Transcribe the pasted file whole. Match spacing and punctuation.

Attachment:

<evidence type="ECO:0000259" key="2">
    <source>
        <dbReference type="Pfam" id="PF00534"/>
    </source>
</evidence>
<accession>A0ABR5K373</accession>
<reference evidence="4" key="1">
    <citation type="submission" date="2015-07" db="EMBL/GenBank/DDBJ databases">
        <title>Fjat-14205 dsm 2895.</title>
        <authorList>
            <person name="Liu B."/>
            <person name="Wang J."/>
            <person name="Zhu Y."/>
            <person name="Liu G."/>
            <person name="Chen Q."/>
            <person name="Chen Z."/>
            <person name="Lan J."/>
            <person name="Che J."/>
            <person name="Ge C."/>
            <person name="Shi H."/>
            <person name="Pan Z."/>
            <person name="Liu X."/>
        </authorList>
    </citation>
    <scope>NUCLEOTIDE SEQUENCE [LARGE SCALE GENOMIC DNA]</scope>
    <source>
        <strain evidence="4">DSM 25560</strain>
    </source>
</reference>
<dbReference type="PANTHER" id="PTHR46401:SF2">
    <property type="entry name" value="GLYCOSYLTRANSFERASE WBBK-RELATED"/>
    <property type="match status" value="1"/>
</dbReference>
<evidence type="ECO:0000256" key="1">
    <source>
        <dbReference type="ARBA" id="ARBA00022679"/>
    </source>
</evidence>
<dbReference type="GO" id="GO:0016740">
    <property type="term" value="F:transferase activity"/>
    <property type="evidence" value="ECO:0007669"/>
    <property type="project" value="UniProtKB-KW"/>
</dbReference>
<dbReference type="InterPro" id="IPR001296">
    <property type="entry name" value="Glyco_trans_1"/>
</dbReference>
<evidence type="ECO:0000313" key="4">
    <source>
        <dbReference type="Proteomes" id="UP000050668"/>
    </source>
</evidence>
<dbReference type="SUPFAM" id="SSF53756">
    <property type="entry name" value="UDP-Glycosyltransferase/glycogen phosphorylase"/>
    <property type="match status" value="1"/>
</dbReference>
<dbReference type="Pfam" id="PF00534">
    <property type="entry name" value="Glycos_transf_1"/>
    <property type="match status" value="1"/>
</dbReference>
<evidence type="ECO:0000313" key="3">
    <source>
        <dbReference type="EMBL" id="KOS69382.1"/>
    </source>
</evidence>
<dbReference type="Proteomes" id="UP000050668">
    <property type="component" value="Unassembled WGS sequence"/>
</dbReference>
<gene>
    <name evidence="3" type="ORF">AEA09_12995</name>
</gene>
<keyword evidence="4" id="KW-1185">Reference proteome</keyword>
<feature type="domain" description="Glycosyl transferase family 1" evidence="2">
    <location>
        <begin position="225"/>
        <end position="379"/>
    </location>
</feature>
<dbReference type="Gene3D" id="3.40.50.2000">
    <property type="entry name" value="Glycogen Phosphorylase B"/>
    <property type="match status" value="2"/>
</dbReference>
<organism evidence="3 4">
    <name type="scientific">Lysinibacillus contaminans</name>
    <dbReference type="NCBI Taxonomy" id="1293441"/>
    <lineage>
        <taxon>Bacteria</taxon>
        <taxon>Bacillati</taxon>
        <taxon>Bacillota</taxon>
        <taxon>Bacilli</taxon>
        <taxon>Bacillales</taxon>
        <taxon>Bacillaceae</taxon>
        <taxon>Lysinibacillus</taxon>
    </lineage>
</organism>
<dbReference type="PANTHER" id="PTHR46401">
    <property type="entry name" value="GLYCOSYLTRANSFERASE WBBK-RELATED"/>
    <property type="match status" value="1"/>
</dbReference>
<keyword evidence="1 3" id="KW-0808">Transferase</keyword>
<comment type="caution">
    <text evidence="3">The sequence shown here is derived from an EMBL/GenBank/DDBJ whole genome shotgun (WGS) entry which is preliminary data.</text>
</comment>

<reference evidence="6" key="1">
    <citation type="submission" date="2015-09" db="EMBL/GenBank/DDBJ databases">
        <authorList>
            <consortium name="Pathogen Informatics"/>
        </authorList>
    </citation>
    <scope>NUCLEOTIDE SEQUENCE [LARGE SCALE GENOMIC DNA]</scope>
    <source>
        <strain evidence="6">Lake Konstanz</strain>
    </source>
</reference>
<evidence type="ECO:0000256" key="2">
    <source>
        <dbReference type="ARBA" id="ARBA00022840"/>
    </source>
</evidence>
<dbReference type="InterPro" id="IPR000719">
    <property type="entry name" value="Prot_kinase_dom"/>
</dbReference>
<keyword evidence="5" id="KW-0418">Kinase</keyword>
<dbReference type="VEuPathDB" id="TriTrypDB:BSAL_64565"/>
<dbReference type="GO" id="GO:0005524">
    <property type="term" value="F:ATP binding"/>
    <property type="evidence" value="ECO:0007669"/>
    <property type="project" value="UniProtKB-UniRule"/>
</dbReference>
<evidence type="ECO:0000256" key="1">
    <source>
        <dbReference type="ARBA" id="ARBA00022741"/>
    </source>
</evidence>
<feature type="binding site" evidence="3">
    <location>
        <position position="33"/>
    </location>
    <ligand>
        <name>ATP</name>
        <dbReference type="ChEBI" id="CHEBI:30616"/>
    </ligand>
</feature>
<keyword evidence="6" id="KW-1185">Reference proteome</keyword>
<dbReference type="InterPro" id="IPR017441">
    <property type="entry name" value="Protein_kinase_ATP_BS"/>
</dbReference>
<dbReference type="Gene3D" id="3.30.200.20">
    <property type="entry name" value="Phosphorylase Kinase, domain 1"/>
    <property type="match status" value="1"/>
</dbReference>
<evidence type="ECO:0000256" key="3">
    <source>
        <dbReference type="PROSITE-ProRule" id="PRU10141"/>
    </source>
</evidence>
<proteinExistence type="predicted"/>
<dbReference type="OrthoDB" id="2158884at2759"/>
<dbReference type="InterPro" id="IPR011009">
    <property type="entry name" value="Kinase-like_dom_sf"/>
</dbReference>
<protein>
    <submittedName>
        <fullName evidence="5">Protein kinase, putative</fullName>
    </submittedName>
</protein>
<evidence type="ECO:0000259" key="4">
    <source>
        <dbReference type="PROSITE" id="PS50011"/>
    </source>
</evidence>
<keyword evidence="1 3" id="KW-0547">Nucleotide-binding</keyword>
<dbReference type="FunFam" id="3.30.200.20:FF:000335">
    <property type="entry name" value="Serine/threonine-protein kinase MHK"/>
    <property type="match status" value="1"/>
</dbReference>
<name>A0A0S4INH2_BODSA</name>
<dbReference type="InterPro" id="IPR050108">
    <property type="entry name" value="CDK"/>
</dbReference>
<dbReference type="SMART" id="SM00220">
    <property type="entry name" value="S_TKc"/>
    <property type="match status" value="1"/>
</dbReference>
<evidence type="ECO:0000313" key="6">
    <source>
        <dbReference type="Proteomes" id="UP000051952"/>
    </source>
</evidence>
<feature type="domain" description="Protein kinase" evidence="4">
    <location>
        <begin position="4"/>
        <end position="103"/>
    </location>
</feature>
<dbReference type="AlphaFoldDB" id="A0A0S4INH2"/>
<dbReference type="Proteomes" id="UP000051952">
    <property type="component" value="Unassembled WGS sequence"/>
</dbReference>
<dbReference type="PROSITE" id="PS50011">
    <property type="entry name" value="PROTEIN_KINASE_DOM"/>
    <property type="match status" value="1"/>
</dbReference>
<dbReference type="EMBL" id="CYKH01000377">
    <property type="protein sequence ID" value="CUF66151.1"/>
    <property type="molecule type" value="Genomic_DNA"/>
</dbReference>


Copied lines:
<evidence type="ECO:0000259" key="2">
    <source>
        <dbReference type="Pfam" id="PF00534"/>
    </source>
</evidence>
<accession>A0ABR5K373</accession>
<reference evidence="4" key="1">
    <citation type="submission" date="2015-07" db="EMBL/GenBank/DDBJ databases">
        <title>Fjat-14205 dsm 2895.</title>
        <authorList>
            <person name="Liu B."/>
            <person name="Wang J."/>
            <person name="Zhu Y."/>
            <person name="Liu G."/>
            <person name="Chen Q."/>
            <person name="Chen Z."/>
            <person name="Lan J."/>
            <person name="Che J."/>
            <person name="Ge C."/>
            <person name="Shi H."/>
            <person name="Pan Z."/>
            <person name="Liu X."/>
        </authorList>
    </citation>
    <scope>NUCLEOTIDE SEQUENCE [LARGE SCALE GENOMIC DNA]</scope>
    <source>
        <strain evidence="4">DSM 25560</strain>
    </source>
</reference>
<dbReference type="PANTHER" id="PTHR46401:SF2">
    <property type="entry name" value="GLYCOSYLTRANSFERASE WBBK-RELATED"/>
    <property type="match status" value="1"/>
</dbReference>
<evidence type="ECO:0000256" key="1">
    <source>
        <dbReference type="ARBA" id="ARBA00022679"/>
    </source>
</evidence>
<dbReference type="GO" id="GO:0016740">
    <property type="term" value="F:transferase activity"/>
    <property type="evidence" value="ECO:0007669"/>
    <property type="project" value="UniProtKB-KW"/>
</dbReference>
<dbReference type="InterPro" id="IPR001296">
    <property type="entry name" value="Glyco_trans_1"/>
</dbReference>
<evidence type="ECO:0000313" key="4">
    <source>
        <dbReference type="Proteomes" id="UP000050668"/>
    </source>
</evidence>
<dbReference type="SUPFAM" id="SSF53756">
    <property type="entry name" value="UDP-Glycosyltransferase/glycogen phosphorylase"/>
    <property type="match status" value="1"/>
</dbReference>
<dbReference type="Pfam" id="PF00534">
    <property type="entry name" value="Glycos_transf_1"/>
    <property type="match status" value="1"/>
</dbReference>
<evidence type="ECO:0000313" key="3">
    <source>
        <dbReference type="EMBL" id="KOS69382.1"/>
    </source>
</evidence>
<dbReference type="Proteomes" id="UP000050668">
    <property type="component" value="Unassembled WGS sequence"/>
</dbReference>
<gene>
    <name evidence="3" type="ORF">AEA09_12995</name>
</gene>
<keyword evidence="4" id="KW-1185">Reference proteome</keyword>
<feature type="domain" description="Glycosyl transferase family 1" evidence="2">
    <location>
        <begin position="225"/>
        <end position="379"/>
    </location>
</feature>
<dbReference type="Gene3D" id="3.40.50.2000">
    <property type="entry name" value="Glycogen Phosphorylase B"/>
    <property type="match status" value="2"/>
</dbReference>
<organism evidence="3 4">
    <name type="scientific">Lysinibacillus contaminans</name>
    <dbReference type="NCBI Taxonomy" id="1293441"/>
    <lineage>
        <taxon>Bacteria</taxon>
        <taxon>Bacillati</taxon>
        <taxon>Bacillota</taxon>
        <taxon>Bacilli</taxon>
        <taxon>Bacillales</taxon>
        <taxon>Bacillaceae</taxon>
        <taxon>Lysinibacillus</taxon>
    </lineage>
</organism>
<dbReference type="PANTHER" id="PTHR46401">
    <property type="entry name" value="GLYCOSYLTRANSFERASE WBBK-RELATED"/>
    <property type="match status" value="1"/>
</dbReference>
<keyword evidence="1 3" id="KW-0808">Transferase</keyword>
<comment type="caution">
    <text evidence="3">The sequence shown here is derived from an EMBL/GenBank/DDBJ whole genome shotgun (WGS) entry which is preliminary data.</text>
</comment>

<reference evidence="6" key="1">
    <citation type="submission" date="2015-09" db="EMBL/GenBank/DDBJ databases">
        <authorList>
            <consortium name="Pathogen Informatics"/>
        </authorList>
    </citation>
    <scope>NUCLEOTIDE SEQUENCE [LARGE SCALE GENOMIC DNA]</scope>
    <source>
        <strain evidence="6">Lake Konstanz</strain>
    </source>
</reference>
<evidence type="ECO:0000256" key="2">
    <source>
        <dbReference type="ARBA" id="ARBA00022840"/>
    </source>
</evidence>
<dbReference type="InterPro" id="IPR000719">
    <property type="entry name" value="Prot_kinase_dom"/>
</dbReference>
<keyword evidence="5" id="KW-0418">Kinase</keyword>
<dbReference type="VEuPathDB" id="TriTrypDB:BSAL_64565"/>
<dbReference type="GO" id="GO:0005524">
    <property type="term" value="F:ATP binding"/>
    <property type="evidence" value="ECO:0007669"/>
    <property type="project" value="UniProtKB-UniRule"/>
</dbReference>
<evidence type="ECO:0000256" key="1">
    <source>
        <dbReference type="ARBA" id="ARBA00022741"/>
    </source>
</evidence>
<feature type="binding site" evidence="3">
    <location>
        <position position="33"/>
    </location>
    <ligand>
        <name>ATP</name>
        <dbReference type="ChEBI" id="CHEBI:30616"/>
    </ligand>
</feature>
<keyword evidence="6" id="KW-1185">Reference proteome</keyword>
<dbReference type="InterPro" id="IPR017441">
    <property type="entry name" value="Protein_kinase_ATP_BS"/>
</dbReference>
<dbReference type="Gene3D" id="3.30.200.20">
    <property type="entry name" value="Phosphorylase Kinase, domain 1"/>
    <property type="match status" value="1"/>
</dbReference>
<evidence type="ECO:0000256" key="3">
    <source>
        <dbReference type="PROSITE-ProRule" id="PRU10141"/>
    </source>
</evidence>
<proteinExistence type="predicted"/>
<dbReference type="OrthoDB" id="2158884at2759"/>
<dbReference type="InterPro" id="IPR011009">
    <property type="entry name" value="Kinase-like_dom_sf"/>
</dbReference>
<protein>
    <submittedName>
        <fullName evidence="5">Protein kinase, putative</fullName>
    </submittedName>
</protein>
<evidence type="ECO:0000259" key="4">
    <source>
        <dbReference type="PROSITE" id="PS50011"/>
    </source>
</evidence>
<keyword evidence="1 3" id="KW-0547">Nucleotide-binding</keyword>
<dbReference type="FunFam" id="3.30.200.20:FF:000335">
    <property type="entry name" value="Serine/threonine-protein kinase MHK"/>
    <property type="match status" value="1"/>
</dbReference>
<name>A0A0S4INH2_BODSA</name>
<dbReference type="InterPro" id="IPR050108">
    <property type="entry name" value="CDK"/>
</dbReference>
<dbReference type="SMART" id="SM00220">
    <property type="entry name" value="S_TKc"/>
    <property type="match status" value="1"/>
</dbReference>
<evidence type="ECO:0000313" key="6">
    <source>
        <dbReference type="Proteomes" id="UP000051952"/>
    </source>
</evidence>
<feature type="domain" description="Protein kinase" evidence="4">
    <location>
        <begin position="4"/>
        <end position="103"/>
    </location>
</feature>
<dbReference type="AlphaFoldDB" id="A0A0S4INH2"/>
<dbReference type="Proteomes" id="UP000051952">
    <property type="component" value="Unassembled WGS sequence"/>
</dbReference>
<dbReference type="PROSITE" id="PS50011">
    <property type="entry name" value="PROTEIN_KINASE_DOM"/>
    <property type="match status" value="1"/>
</dbReference>
<dbReference type="EMBL" id="CYKH01000377">
    <property type="protein sequence ID" value="CUF66151.1"/>
    <property type="molecule type" value="Genomic_DNA"/>
</dbReference>